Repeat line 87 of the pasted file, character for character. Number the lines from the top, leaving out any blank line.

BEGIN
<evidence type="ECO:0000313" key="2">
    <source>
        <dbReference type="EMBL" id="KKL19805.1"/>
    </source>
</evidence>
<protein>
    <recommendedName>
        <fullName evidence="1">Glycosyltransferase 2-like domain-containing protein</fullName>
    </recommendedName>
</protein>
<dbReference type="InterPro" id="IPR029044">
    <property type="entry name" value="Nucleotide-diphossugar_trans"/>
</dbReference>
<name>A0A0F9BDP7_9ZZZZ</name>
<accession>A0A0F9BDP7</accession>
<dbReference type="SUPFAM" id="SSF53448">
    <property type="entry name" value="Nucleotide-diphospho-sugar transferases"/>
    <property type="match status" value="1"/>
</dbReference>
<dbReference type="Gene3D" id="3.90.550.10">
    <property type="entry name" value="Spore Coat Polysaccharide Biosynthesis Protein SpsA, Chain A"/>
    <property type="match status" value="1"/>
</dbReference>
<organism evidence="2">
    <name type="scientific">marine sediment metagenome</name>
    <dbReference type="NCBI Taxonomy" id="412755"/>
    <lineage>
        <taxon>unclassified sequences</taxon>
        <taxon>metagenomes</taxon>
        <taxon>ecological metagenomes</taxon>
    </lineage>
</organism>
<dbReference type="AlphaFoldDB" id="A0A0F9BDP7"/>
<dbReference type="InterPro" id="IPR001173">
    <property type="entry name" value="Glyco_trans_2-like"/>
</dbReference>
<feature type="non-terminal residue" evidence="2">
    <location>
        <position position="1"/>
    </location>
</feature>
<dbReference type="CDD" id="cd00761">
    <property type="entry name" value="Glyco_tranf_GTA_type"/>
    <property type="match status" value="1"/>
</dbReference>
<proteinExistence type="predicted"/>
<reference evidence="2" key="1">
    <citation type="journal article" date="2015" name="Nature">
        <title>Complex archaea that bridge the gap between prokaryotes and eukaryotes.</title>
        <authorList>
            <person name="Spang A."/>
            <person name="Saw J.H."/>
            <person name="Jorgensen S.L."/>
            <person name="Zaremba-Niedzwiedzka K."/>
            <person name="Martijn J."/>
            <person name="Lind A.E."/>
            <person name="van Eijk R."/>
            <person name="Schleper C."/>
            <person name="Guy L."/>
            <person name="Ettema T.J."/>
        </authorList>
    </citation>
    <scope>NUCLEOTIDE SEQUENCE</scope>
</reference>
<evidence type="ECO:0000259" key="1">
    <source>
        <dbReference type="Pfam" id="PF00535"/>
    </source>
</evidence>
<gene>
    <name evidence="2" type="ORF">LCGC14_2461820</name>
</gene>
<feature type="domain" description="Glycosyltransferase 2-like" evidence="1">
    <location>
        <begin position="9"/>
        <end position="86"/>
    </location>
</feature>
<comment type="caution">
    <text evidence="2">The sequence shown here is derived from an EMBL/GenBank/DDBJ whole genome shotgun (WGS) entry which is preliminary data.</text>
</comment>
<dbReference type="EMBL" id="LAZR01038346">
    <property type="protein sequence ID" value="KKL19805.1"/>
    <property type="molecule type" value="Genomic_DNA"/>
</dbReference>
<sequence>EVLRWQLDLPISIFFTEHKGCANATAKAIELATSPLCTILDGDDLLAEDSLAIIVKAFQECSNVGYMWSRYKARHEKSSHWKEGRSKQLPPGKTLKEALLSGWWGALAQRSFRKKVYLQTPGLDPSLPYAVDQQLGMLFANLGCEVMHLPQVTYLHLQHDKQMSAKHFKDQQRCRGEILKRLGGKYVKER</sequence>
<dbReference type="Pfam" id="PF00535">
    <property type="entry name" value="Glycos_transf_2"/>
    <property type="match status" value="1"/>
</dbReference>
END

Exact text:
<dbReference type="Pfam" id="PF00535">